About this Research Topic
This Research Topic is the second volume of Research Topic "Binge Drinking in the Adolescent and Young Brain". Please see the first volume here.
Binge drinking (BD), also known as heavy episodic drinking or college drinking, is a highly prevalent pattern in most Western countries characterized by the intake of large amounts of alcohol in a short time followed by periods of abstinence. This excessive pattern of alcohol use is a regular practice in around a third of European and American youth. The high prevalence of BD at this age is of particular concern since adolescents are in a period of special vulnerability to neurotoxic effects of alcohol, mainly due to the structural and functional changes going on in the brain throughout this key developmental stage.
As showed in the first volume of the Research Topic, evidence gathered during the last decade from animal and human studies seems to point out multiple brain anomalies associated with BD at different levels: biochemical, structural, functional, but also cognitive and affective. In this Second Volume, our aim is to bring together the most recent studies –namely original research and systematic or critical reviews- which provide a comprehensive approach regarding the effects of BD on the adolescent and young brain. Thus, we aim to include manuscripts from different domains (preclinical and clinical research), perspectives (genetic, behavioral, neuropsychological, clinical psychology, psychophysiology, neuroimaging, etc.), and methods (behavioural, biochemical, EEG, MEG, MRI, etc.). Likewise, we welcome submissions aimed at examining the effects of BD beyond the brain (personality dimensions, polygenic risk, peripheral inflammation, cortisol response, gut microbiome, etc.) and approaches focused on reducing BD, such as cognitive training and/or neuromodulation (by tDCS, TMS, etc.).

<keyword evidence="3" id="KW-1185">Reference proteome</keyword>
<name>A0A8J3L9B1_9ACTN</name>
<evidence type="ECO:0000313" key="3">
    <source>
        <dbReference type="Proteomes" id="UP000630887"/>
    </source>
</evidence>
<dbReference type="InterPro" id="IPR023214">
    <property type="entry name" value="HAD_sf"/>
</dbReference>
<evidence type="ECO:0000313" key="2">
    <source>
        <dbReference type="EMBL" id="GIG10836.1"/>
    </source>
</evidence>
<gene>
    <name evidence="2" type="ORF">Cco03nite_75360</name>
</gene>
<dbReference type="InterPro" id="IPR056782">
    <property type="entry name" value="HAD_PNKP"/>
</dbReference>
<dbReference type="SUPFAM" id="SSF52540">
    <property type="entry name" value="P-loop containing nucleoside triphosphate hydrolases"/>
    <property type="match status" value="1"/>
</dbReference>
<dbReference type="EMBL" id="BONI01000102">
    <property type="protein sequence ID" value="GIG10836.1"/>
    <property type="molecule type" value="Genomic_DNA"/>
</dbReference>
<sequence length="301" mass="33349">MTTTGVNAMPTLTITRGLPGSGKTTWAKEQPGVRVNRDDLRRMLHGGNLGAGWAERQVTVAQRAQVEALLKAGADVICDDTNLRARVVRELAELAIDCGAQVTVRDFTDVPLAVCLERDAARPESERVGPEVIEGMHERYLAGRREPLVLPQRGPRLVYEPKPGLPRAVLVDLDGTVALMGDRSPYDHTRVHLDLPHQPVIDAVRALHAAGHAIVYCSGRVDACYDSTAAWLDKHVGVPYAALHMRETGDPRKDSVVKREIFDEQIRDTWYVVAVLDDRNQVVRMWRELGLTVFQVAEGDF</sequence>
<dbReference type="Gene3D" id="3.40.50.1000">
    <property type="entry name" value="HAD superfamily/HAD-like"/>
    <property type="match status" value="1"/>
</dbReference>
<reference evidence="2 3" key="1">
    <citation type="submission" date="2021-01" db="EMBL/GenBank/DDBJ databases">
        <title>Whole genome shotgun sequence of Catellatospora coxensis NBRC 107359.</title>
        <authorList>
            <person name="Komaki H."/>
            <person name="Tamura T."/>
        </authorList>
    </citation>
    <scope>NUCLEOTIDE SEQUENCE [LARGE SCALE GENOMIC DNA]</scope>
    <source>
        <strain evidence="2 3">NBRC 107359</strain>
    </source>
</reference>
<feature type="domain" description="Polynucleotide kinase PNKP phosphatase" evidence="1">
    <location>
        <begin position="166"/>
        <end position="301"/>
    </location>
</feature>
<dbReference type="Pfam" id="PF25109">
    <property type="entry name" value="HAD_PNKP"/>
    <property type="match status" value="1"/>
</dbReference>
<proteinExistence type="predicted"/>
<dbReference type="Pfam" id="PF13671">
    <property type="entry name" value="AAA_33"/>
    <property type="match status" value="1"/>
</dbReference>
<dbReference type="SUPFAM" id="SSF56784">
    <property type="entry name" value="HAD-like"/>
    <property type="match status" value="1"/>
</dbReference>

Keywords: Alcohol, Binge Drinking, Heavy Drinking, Adolescence, Young Adulthood, Brain
Important Note: All contributions to this Research Topic must be within the scope of the section and journal to which they are submitted, as defined in their mission statements. Frontiers reserves the right to guide an out-of-scope manuscript to a more suitable section or journal at any stage of peer review.